Plans have been firmed up to shut down the Aviation Research Centre (ARC), India’s premier imaging-intelligence organisation, highly-placed government sources have told The Indian Express.
The plans, backed by National Security Advisor Ajit Doval, envisage that the ARC’s aircraft and electronics assets will be divided between the National Technical Research Organisation and the Indian Air Force.
The organisational restructuring is primarily meant to enhance intelligence-gathering on China’s military capacities in the Tibet plateau, by integrating satellite-based data gathered by the NTRO with aircraft-based imaging conducted by the ARC.
NTRO’s imaging capacities, sources said, would be significantly enhanced by the acquisition of ARC electronic suites which are equipped with cloud-penetrating radar, something the satellites it now operates do not possess.
Flying from bases at Charbatia in Orissa, Sarsawa in Uttar Pradesh, Tinsukia in Assam and Palam in Delhi, the ARC operates a fleet equipped with Russian IL-76s, AN-32s, General Dynamics Gulfstream IIIs and Global 5000 jets. It is also equipped with Russian-manufactured Mi-17 and Indian-made Alouette II and III helicopters. The organisation is largely staffed by officers on deputation from the armed forces.
There is little public domain data on the ARC’s technical capacities, but the organisation is believed to have access to state-of-the-art equipment provided by the United States, the result of an intelligence cooperation agreement that dates back to the 1962 war with China.
Beginning with the loan of a Helio Twin Courier turboprop from the United States that year, the organisation played a key role in a secret partnership to monitor China’s nuclear tests at Lop Nor.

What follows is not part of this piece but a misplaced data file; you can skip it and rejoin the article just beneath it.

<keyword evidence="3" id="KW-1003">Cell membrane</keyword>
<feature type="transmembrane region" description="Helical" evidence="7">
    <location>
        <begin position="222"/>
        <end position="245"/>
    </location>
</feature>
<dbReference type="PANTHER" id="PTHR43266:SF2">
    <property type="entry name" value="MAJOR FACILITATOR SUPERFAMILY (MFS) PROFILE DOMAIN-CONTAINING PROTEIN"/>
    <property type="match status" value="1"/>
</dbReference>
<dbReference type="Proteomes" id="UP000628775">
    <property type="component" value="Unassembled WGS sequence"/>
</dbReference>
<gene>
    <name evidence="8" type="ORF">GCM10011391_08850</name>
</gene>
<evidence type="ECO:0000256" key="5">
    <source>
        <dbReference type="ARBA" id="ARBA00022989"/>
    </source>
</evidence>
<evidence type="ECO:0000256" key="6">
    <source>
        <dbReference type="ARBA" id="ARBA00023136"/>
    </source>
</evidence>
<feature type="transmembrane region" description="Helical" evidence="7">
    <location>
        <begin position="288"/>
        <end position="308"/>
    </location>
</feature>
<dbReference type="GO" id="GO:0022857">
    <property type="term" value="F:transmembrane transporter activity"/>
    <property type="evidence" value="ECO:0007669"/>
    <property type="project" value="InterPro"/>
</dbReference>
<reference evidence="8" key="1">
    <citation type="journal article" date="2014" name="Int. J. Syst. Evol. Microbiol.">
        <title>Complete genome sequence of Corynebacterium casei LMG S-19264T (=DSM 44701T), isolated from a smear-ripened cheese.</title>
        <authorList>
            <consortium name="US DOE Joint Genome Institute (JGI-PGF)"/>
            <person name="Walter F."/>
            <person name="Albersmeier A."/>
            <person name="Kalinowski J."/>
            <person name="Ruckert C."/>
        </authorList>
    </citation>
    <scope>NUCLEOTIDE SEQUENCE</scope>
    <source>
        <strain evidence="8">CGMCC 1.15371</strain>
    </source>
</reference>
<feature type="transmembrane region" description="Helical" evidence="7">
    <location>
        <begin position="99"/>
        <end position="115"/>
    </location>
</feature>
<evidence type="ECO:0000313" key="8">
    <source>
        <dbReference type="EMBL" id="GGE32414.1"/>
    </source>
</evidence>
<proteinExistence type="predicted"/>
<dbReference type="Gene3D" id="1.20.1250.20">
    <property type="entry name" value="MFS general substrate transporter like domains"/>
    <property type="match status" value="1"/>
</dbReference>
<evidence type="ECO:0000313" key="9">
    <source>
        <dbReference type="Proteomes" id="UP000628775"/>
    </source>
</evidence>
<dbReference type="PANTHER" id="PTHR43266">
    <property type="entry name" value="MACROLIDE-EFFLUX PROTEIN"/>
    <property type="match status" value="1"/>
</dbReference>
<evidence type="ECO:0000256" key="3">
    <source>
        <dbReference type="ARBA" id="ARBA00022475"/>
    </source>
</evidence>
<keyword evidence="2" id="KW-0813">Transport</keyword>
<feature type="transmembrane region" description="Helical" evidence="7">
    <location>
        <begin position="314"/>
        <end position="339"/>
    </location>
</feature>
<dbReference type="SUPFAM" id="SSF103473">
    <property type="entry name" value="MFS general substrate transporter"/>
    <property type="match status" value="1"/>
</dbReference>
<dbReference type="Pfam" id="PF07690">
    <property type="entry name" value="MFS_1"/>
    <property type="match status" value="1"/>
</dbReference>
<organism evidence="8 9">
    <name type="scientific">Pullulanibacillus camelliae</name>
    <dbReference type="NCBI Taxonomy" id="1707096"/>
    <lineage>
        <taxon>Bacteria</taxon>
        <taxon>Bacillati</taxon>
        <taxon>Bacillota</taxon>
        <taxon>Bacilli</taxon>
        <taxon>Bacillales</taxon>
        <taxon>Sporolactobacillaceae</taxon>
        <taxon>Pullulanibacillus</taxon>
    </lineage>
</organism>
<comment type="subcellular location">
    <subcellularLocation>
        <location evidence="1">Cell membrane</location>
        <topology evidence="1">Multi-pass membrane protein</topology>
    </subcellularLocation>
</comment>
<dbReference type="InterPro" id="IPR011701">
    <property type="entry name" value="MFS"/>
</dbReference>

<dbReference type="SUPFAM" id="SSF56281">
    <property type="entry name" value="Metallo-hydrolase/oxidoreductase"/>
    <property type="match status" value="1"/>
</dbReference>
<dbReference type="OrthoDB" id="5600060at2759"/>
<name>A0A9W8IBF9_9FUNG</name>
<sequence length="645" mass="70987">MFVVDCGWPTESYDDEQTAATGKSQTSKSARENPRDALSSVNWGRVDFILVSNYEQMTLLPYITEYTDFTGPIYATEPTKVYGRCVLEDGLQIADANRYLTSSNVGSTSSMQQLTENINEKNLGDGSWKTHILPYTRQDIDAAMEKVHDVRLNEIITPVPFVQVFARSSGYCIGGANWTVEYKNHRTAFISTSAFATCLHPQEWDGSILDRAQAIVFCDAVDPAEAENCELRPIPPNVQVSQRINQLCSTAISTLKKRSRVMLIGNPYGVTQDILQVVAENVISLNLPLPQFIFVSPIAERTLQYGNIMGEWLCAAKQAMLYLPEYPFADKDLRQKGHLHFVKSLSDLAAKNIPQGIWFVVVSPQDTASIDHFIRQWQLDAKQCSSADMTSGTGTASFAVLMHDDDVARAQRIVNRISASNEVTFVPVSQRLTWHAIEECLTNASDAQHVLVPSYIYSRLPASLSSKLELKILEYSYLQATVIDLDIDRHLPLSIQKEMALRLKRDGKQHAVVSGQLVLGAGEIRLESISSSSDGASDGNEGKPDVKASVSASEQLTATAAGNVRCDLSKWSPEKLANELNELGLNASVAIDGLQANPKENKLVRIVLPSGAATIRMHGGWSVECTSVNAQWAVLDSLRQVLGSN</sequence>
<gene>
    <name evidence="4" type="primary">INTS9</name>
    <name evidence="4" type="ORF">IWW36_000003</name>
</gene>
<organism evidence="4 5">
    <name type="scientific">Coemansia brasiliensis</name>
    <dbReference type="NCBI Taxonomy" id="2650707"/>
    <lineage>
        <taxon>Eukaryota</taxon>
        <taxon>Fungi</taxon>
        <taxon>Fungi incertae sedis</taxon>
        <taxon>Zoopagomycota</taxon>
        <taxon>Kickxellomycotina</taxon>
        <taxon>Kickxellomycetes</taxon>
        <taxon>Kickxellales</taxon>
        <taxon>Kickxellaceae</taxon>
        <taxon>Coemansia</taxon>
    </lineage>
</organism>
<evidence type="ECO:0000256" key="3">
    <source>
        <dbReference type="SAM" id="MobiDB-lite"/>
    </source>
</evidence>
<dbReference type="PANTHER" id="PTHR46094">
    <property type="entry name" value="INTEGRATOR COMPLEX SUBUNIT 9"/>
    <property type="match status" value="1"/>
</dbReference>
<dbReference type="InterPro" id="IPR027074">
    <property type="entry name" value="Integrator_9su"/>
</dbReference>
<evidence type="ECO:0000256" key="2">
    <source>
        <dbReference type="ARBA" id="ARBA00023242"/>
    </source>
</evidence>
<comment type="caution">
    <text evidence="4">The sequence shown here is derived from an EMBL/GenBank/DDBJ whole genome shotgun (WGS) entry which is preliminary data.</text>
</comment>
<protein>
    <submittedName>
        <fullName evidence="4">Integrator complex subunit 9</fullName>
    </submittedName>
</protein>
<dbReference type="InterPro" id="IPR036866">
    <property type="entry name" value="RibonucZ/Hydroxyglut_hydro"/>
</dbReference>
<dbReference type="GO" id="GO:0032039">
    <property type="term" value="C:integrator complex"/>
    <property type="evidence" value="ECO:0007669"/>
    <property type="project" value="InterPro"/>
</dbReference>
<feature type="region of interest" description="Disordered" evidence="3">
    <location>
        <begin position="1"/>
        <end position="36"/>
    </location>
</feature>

Intelligence professionals are divided on the development, with some arguing that shutting down ARC could undermine the Research and Analysis Wing’s coverage of Chinese military infrastructure and capacities.
The ARC’s chief currently reports to the RAW chief who wields ex-officio responsibility over it as Director, Security, in the Cabinet Secretariat.
“The way things stand,” said former ARC chief Amitabh Mathur, “RAW is able to seamlessly have its needs met by the ARC. I’m not sure the NTRO, which is not directly accountable to the consumers of its intelligence, will be quite as responsive.”
ARC insiders also claim handing over its air assets will also leave the élite Special Frontier Force — a special force also reporting to the RAW chief, in his capacity as Director, Security — without air assets under its direct control.
Following the Kargil war, the Army had argued for control of the ARC’s air assets, arguing that it failed to provide adequate warning on the build-up of Pakistani troops across the Line of Control. However, the ARC, as well as RAW, argued that they had indeed provided warnings, the significance of which was misread by military commanders.
The K Subrahmanyam committee report into the Kargil war asserted that “no intelligence failures had been attributed on account of functioning of RAW and ARC. However, certain equipment inadequacies were highlighted such as satellite imagery and UAVs”.
Post-Kargil reforms later led to the formation of the NTRO, along the lines of the United States’ National Security Agency, to serve as a hub for technological innovation and ensure expensive electronic assets could be shared by various intelligence organisations.
In 2012, though, the Naresh Chandra committee on national security reforms had recommended that the ARC be formally merged with RAW — a recommendation that emerged from complaints that the NTRO was not meeting its needs.
Early this year, the government had appointed RAW veteran Alok Joshi to head the NTRO, addressing complaints from the intelligence services that its technologist-dominated leadership was unresponsive to their needs.
The shutdown of the ARC is intended, government sources said, to be part of a broader package of reforms intended to make the NTRO more accountable to the end-users of its intelligence.